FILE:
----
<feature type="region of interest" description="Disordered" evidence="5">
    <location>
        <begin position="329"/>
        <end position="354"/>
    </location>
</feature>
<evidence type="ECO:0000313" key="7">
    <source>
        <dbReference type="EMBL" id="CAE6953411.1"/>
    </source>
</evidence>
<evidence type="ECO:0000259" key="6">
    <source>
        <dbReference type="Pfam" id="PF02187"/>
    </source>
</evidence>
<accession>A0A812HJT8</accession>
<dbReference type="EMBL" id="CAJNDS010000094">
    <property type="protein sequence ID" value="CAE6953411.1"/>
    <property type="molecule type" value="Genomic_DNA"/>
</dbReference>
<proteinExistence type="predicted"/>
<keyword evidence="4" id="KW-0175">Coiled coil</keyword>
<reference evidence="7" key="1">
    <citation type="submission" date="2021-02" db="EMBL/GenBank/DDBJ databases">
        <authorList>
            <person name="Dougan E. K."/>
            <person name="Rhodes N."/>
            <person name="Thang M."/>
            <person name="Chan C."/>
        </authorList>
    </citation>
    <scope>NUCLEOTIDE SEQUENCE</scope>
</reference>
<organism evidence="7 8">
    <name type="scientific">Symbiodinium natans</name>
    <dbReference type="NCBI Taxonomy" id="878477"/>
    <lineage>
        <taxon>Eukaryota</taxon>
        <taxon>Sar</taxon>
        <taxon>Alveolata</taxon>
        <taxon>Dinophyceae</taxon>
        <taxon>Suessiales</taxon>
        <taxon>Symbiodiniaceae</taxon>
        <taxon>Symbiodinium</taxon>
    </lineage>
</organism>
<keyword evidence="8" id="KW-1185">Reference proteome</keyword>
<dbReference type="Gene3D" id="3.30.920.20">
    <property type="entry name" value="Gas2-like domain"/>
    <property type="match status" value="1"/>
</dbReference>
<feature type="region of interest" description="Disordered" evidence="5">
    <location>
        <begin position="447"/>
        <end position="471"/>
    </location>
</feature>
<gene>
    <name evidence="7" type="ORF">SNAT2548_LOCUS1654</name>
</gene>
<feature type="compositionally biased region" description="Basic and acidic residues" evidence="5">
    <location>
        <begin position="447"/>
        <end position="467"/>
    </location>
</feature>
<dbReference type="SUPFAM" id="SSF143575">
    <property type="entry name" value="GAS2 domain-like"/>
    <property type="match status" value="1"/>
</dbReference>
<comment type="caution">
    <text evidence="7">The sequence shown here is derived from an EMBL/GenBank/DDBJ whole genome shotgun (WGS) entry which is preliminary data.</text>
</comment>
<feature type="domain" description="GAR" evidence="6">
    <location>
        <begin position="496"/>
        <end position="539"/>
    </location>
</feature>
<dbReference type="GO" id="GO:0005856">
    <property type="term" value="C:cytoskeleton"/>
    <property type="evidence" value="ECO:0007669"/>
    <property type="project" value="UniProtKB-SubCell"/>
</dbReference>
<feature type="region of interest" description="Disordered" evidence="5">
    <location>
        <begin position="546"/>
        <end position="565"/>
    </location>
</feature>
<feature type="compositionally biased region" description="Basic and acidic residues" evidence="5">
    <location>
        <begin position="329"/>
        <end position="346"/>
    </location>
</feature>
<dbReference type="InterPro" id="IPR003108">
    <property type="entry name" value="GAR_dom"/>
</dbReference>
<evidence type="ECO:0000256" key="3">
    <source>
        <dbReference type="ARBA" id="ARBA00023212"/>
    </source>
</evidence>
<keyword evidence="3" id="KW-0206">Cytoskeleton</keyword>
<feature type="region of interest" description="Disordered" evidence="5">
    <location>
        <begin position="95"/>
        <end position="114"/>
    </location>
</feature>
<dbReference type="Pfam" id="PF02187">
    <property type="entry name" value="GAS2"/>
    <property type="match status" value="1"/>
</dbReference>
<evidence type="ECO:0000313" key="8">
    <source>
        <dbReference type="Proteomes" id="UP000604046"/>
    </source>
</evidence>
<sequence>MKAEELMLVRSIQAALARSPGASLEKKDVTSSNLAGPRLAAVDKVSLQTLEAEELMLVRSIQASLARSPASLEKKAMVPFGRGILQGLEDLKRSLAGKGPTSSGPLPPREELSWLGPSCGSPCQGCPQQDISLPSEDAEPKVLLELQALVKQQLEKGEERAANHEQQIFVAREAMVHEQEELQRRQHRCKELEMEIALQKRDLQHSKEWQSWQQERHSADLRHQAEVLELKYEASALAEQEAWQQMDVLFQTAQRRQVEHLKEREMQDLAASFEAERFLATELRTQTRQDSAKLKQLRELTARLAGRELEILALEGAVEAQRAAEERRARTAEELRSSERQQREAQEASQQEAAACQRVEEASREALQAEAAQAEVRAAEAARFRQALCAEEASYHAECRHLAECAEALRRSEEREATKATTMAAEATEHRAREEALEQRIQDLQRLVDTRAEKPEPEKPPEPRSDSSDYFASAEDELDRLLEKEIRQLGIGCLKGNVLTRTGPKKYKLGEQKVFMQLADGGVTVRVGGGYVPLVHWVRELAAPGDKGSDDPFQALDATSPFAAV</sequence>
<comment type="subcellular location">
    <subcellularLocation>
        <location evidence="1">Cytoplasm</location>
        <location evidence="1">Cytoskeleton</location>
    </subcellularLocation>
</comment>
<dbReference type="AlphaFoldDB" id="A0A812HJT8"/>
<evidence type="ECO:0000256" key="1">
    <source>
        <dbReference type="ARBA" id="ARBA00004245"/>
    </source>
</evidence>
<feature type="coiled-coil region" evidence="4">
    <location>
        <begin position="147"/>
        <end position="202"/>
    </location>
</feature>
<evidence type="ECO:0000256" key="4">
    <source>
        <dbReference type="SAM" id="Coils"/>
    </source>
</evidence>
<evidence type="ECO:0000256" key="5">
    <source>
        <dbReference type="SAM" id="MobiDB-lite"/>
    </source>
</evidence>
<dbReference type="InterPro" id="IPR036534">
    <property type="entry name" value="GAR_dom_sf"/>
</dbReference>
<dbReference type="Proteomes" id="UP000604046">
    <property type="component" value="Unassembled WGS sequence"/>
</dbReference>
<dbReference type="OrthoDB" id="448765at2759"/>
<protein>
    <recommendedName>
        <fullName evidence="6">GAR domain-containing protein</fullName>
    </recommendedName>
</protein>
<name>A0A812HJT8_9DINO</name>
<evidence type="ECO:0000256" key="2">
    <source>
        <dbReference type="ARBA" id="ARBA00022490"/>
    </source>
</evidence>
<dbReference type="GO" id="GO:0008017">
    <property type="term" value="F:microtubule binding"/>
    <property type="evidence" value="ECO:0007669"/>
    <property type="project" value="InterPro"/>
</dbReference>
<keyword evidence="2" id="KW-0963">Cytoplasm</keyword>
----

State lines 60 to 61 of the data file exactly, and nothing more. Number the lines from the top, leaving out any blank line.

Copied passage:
    <name evidence="7" type="ORF">SNAT2548_LOCUS1654</name>
</gene>